“Insanity is doing the same thing over and over again and expecting a different result.” It is not exactly clear who coined that phrase, but anyone frustrated with Alzheimer’s disease research in the last 30 years certainly could have.
Beta-Amyloid — The Smoking Gun
For the past three decades, beta-amyloid has been the assumed culprit of Alzheimer’s disease (AD). Consequently, a significant amount of research and industry resources have been deployed to understanding how it causes the disease, which has reached epidemic proportions (Alzheimer’s Association).
Beta-amyloid is a protein fragment that builds up in the brains of AD patients creating sticky clumps of plaque that disrupt communication between brain cells and eventually kills them.
The association between a patient with dementia and the buildup of amyloid plaques in the brain was first described by Dr. Alois Alzheimer in 1906. However, it wasn’t until 1984 that beta-amyloid was considered a diagnostic marker and target for AD treatment due to the work of Dr. George Glenner at University of California San Diego. Dr. Glenner created a brain bank to study the diseased brains of patients who were suspected to have died from AD. After discovering beta-amyloid deposits in over 90% of diseased brains, he characterized the protein as “a novel cerebrovascular amyloid protein,” responsible for the brain plaques in AD and a prime suspect in triggering nerve cell damage.
Based on Dr. Glenner’s findings, beta-amyloid became a natural focus of research on AD. Since then, the number of publications on this biomarker has skyrocketed (Figure 1).
Proponents of the beta-amyloid hypothesis point to three main lines of evidence to support its association with AD:
- The identification of rare genes that increase beta-amyloid production and almost guarantee the development of AD.
- Mice that develop amyloid plaques also develop behaviors that mimic human dementia and AD.
- Individuals with Down syndrome have three copies of the gene that carries the beta-amyloid protein and often develop AD by middle age.
A Contrarian View of the Beta-Amyloid Hypothesis
Despite such a clear link between AD and the buildup of beta-amyloid plaques, researchers and drug companies have not been successful in developing an effective therapy that targets beta-amyloid. Currently, a growing group of scientists are questioning the decades old theory as there have been more than 100 beta-amyloid targeted drugs that have failed to adequately treat AD. While it is possible that the studies evaluating these drugs were not well designed, or that the drugs were given too late in the AD process, some scientists think the beta-amyloid protein is not a true cause of AD.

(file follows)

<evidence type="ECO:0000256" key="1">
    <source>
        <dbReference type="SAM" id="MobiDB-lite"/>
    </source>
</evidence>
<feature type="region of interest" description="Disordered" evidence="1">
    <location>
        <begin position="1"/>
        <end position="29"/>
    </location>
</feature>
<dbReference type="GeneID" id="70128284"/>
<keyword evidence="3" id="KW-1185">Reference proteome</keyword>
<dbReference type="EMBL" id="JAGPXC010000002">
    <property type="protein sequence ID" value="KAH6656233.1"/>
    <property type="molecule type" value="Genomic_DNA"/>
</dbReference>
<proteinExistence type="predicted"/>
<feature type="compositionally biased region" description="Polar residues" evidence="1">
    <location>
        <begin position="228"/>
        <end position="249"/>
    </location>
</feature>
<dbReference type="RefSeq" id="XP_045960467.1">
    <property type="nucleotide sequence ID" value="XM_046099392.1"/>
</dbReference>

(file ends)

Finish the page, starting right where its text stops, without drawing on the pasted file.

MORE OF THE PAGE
Despite the mountain of failures, there are currently several studies targeting beta-amyloid. The results from these studies will either vindicate supporters of the beta-amyloid hypothesis or suggest that chasing this theory for the past 30 years was likely a big mistake.
One of the biggest dissenters of the beta-amyloid hypothesis is Dr. George Perry, a neuroscientist at the University of Texas at San Antonio. Dr. Perry champions the alternative hypothesis that oxidative stress is the primary culprit of AD. He argues that while beta-amyloid may build up in response to oxidative stress, it is not the root cause of the disease. Controversially, he has declared the beta-amyloid hypothesis “dead,” and has further commented on the misdirection of AD research.
Beta-Amyloid as a Biomarker
Although treatments based on beta-amyloid have not yielded positive results, it is still used as a biomarker to confirm AD. Beta-amyloid is found in the cerebrospinal fluid (CSF), which surrounds the brain and spinal cord in a closed system encapsulated by a thin tissue membrane called the meninges. Removing CSF is an invasive procedure that is normally performed by inserting a needle into the spine (spinal tap), the brain (ventricular puncture), or on rare occasions, in the base of the back of the skull (cisternal puncture).
Beta-amyloid plaque deposits in the brain occur through cleavage of the large amyloid-precursor protein (APP) by secretases (enzymes that break down APP). When sampling the CSF in patients with AD, low levels of beta-amyloid are observed because it is being aggregated and deposited in the brain as plaques and is therefore unavailable to circulate freely in the CSF.
Other AD Biomarkers
Another clinically accepted, CSF-based biomarker used to confirm AD is the tau protein. Tau is found in neuronal microtubules, which maintain the structure of the cell, and is elevated in the CSF of patients with AD. Tau proteins cause tangles that lodge themselves in the brain, thus preventing nutrients and other essential supplies from moving through the cell, resulting in cell death.
Tau is also being investigated as a potential therapeutic target in clinical studies. However, as with beta-amyloid, the pharmaceutical industry has not made progress with bringing tau-based therapies into approved clinical use.